Spill Response Plan

Despite our best efforts, oil spills are sometimes unavoidable. Locations that are likely to experience an oil spill greatly benefit from having a pre determined oil spill response plan. Depending on the situation, oil spill response plans are required by law. Being prepared helps to reduce environmental damage, prevent future spills from occurring, and enhances efficient response times.

Spill response plans not only address response after a spill, but also include plans to prevent spills from occurring. Prevention planning may include keeping all staff fully trained, regular maintenance of equipment, and replacing oil storage tanks when appropriate. Equally important is how the facility plans to respond once an oil spill occurs. Included in this section of the spill response plan is a listing of all required equipment within its location, and necessary personnel needed for the response. Additional information that may be supplied in the spill response plan is spill history and drainage patterns. A detailed diagram of the facility with all transfer and holding stations labeled may also be included in the spill response plan. The oil spill response plans are reviewed per regulatory requirements.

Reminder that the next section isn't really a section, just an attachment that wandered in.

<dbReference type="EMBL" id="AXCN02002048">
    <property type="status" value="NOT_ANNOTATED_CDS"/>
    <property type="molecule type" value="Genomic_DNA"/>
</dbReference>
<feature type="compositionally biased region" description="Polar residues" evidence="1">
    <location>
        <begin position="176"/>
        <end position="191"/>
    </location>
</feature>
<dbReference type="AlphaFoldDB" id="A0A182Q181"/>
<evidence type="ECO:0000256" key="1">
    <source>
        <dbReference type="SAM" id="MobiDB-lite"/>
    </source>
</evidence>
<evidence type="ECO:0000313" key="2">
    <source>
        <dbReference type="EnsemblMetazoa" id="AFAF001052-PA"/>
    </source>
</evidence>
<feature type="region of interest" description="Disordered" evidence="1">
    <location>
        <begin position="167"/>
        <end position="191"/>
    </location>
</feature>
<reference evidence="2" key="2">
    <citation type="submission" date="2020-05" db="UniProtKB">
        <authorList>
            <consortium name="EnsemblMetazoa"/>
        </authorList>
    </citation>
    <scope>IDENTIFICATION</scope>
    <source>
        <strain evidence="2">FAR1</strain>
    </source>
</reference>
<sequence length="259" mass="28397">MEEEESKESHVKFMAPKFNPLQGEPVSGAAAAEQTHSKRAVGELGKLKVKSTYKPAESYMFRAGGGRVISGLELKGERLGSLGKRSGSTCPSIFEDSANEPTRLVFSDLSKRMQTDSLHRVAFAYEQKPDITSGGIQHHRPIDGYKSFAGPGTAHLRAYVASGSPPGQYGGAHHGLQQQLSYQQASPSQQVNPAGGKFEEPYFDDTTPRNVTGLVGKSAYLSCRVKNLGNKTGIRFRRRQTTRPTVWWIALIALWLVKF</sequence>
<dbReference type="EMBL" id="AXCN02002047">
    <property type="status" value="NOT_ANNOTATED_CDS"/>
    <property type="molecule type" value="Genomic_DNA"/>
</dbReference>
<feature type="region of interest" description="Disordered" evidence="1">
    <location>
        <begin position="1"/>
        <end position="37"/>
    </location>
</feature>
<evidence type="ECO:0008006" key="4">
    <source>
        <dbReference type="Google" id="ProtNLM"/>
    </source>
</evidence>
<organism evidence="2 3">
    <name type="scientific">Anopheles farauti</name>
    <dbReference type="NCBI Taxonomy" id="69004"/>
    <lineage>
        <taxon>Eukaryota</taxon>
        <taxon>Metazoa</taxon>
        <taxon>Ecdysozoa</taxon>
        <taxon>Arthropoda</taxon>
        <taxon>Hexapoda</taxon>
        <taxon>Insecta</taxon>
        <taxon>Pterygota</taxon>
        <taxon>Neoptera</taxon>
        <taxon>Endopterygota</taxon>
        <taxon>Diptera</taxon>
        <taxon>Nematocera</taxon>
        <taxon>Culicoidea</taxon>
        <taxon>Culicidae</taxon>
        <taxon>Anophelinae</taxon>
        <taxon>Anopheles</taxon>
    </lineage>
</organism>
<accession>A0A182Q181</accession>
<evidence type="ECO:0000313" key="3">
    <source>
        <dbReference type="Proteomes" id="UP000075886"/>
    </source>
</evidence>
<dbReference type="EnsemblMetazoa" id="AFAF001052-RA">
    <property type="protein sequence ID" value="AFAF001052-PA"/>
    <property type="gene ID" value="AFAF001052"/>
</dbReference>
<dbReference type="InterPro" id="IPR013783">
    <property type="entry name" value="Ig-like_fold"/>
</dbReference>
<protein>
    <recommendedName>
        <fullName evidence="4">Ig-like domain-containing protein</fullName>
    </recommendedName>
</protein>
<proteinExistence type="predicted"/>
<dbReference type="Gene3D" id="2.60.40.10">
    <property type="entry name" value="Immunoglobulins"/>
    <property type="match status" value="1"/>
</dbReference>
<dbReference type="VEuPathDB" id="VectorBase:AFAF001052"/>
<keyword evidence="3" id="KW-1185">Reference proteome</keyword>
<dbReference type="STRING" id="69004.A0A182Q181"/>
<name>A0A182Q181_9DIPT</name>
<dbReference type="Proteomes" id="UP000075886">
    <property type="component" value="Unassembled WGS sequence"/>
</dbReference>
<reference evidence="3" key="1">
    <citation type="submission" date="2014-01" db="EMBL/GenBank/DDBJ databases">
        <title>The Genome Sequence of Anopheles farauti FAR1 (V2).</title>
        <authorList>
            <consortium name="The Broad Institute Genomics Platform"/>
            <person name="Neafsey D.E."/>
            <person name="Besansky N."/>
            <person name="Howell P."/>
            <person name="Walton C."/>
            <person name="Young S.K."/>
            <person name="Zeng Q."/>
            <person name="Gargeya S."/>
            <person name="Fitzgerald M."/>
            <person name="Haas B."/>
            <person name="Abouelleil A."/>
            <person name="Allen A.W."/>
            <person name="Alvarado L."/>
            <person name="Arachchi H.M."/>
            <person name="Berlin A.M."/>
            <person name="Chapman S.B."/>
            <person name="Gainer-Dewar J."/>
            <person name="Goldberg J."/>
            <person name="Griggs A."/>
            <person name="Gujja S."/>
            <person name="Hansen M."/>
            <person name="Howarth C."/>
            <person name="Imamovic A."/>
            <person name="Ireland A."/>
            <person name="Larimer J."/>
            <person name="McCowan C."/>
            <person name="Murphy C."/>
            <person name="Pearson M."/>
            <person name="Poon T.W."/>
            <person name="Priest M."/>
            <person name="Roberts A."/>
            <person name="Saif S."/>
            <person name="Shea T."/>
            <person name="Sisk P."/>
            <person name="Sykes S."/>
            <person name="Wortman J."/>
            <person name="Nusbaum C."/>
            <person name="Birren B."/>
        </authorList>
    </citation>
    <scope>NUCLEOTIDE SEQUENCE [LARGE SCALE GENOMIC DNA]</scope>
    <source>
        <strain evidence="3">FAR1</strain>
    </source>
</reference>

While strongly encouraged for any facility that handles or stores oil, spill response plans are mandatory for most large facilities or vessels. Onshore non-transportation related facilities deemed to pose “significant and substantial environmental harm” by the EPA must submit a Facility Response Plan (FRP). Spill response plans are reviewed due to a number of factors, including method of oil transferring, oil storage capacity, proximity to aquatic life and drinking water, and spill history. Transportation vessels, offshore facilities, or any oil handling facility that could threaten navigable waters is subject to the Spill Prevention and Control Countermeasure (SPCC) rule, and must submit a spill response plan as well. Various agencies may review the oil spill response plans. Onshore marine facilities and vessels report to the Coast Guard, non-transportation onshore facilities are reviewed by the EPA, and both US DOI and Bureau of safety review spill response plans for offshore facilities. Pipeline spill response plans are overseen by the Pipeline and Hazardous Materials Administration. Once a spill response plan is submitted, it must be kept current. At least once every five years, spill response plans must be resubmitted to the appropriate environmental officers. Should any major changes be made in the spill response plan, these amendments must also be submitted.